By the Daily Post staff
Palo Alto today backed down from its 10-day nighttime curfew amid questions over whether the move was legal in the first place.
City Manager Ed Shikada unilaterally implemented an 8:30 p.m. to 5 a.m. curfew on Tuesday that was supposed to last until June 11. But today he announced it has ended.
The curfew ended after criticism by current and a former council members, and a letter from the ACLU. The ACLU said the city exceeded its authority under state law to impose a curfew, and the action violated the First Amendment rights of residents.
“The order in its present form imposes a sweeping general ban on the public assembly, free expression in all public forums, and movement of nearly all of Palo Alto’s more than 67,000 residents from 8:30 p.m. to 5 a.m. and is neither authorized by state statutory law nor consistent with the freedoms guaranteed by the United States and California Constitutions — including the constitutional rights to freedom of speech, assembly, press and movement, and the most basic notice requirements,” said the letter from ACLU attorneys Shilpi Agarwal and Amy Gilbert. (Download the letter.)
Under the curfew, residents outside during those hours could be arrested and fined. Other local governments in the Bay Area including San Mateo County implemented curfews for a day or two to prevent rioting and looting, but no other jurisdiction imposed such a long curfew.
Shikada and Police Chief Robert Jonsen did not respond to emails and phone calls from the Post on Tuesday and Wednesday about the curfew.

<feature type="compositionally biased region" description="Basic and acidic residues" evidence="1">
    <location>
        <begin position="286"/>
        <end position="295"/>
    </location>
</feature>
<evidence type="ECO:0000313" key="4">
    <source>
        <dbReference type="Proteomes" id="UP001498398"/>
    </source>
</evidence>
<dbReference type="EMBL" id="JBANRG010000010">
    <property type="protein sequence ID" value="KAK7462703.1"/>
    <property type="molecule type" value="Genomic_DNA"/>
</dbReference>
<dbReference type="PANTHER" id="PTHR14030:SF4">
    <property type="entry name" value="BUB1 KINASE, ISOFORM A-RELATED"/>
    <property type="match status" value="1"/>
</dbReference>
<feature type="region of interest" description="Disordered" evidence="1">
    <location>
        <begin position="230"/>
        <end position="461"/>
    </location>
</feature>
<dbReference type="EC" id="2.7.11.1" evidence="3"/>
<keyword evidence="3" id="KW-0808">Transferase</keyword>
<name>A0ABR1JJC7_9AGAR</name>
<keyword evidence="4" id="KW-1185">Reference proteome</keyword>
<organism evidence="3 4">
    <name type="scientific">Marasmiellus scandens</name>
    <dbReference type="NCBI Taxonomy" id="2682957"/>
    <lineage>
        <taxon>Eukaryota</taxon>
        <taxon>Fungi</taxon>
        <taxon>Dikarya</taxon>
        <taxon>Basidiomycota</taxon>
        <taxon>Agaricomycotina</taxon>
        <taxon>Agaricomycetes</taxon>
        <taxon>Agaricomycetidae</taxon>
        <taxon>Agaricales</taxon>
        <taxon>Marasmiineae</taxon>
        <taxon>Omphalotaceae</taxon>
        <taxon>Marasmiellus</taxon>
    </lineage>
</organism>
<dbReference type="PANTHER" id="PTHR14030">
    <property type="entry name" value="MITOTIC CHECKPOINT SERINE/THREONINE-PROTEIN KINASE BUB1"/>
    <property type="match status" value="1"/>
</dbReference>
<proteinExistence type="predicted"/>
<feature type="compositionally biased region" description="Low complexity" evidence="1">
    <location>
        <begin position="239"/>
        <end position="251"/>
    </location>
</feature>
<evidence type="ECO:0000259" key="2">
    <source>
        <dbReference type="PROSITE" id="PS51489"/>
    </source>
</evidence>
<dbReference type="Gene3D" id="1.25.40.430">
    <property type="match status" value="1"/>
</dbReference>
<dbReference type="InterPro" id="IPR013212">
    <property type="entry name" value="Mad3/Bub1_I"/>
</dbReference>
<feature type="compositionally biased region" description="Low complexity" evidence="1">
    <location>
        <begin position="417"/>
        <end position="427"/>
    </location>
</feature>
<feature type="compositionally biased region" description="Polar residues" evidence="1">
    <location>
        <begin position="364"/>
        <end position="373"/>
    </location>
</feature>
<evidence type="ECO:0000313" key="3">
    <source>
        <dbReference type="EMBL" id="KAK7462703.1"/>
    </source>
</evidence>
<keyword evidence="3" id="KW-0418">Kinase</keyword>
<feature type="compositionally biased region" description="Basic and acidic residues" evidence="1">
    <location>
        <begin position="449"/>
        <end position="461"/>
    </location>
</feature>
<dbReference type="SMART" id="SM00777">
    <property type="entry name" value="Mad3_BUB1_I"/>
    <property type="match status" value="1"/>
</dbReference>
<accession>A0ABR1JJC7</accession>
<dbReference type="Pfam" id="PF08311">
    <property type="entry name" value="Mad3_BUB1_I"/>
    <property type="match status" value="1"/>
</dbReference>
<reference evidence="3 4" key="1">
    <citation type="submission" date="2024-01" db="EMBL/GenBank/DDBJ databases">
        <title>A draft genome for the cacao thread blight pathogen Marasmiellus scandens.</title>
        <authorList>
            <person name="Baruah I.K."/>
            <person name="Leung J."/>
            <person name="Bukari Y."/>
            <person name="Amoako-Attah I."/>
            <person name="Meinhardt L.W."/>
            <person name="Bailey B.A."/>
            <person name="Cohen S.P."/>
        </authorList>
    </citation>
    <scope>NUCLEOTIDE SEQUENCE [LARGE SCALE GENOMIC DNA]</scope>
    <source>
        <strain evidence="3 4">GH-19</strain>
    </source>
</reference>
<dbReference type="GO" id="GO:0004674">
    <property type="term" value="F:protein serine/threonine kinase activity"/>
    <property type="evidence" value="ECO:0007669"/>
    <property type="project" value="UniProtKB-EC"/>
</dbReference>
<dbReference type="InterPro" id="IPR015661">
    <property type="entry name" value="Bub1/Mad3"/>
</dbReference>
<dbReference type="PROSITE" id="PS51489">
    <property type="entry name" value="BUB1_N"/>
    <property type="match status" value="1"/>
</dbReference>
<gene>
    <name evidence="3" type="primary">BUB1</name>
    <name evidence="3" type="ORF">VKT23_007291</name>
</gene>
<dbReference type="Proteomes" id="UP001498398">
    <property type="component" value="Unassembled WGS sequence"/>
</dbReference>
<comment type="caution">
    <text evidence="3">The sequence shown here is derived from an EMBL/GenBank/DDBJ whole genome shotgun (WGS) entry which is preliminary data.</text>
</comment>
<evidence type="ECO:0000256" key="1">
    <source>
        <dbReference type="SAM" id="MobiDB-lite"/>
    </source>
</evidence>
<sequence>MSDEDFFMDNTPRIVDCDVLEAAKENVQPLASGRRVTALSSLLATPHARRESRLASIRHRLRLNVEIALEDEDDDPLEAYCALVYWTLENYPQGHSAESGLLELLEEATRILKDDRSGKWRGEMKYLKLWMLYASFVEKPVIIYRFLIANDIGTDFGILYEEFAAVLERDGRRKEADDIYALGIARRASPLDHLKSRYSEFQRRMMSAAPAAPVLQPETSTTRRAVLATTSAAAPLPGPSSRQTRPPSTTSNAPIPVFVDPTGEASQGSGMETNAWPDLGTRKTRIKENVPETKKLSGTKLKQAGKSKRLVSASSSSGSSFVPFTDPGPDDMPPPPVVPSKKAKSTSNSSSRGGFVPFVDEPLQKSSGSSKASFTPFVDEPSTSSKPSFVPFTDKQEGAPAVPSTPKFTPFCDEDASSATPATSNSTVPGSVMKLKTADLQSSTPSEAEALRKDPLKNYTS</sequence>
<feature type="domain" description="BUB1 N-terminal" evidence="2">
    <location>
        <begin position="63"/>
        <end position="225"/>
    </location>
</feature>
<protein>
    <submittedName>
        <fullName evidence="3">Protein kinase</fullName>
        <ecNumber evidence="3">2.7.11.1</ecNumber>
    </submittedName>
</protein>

Mayor Adrian Fine said he didn’t know why the curfew was set to last 10 days and believed it was too long. While Shikada discussed the idea of curfew with City Council on Monday, there was no indication at that meeting that he would be imposing a 10-day curfew the next day.
Yesterday the city announced it will likely remove the curfew today. The new announcement claimed that 50 to 100 cars of suspected looters were seen circling the Stanford Shopping Center Sunday night, which led to the emergency curfew.
Former Mayor Pat Burt told the Post yesterday that he had a number of concerns about the curfew. For one, Shikada drew his power for the order from the city’s COVID-19 emergency declaration. Burt said the looting concerns have no relation to COVID-19 so it doesn’t make sense that the COVID-19 order could allow Shikada to declare a curfew.
He also said the length and geographic scope of the curfew “grossly exceeded” the threat. Burt said the looting was a concern for commercial areas and didn’t warrant shutting down the whole city.
He said smash-and-grabs at stores are an issue that the city has faced for years. Burt said the threat sounded more like an escalation of those smash and grabs than a rioting problem.
Other cities across the country have had rioting during protests about the murder of George Floyd. The largest protest in Palo Alto so far was a group of about 100 teenagers who crossed Highway 101 and then marched through town shouting “black lives matter.”
The ACLU of Northern California sent letters yesterday to cities including Palo Alto decrying curfews as a violation of the First Amendment rights to speech and assembly.
City Councilman Tom DuBois said he thinks the curfew was legal but he didn’t agree with it. He said he thinks the curfew should have come to council before being implemented.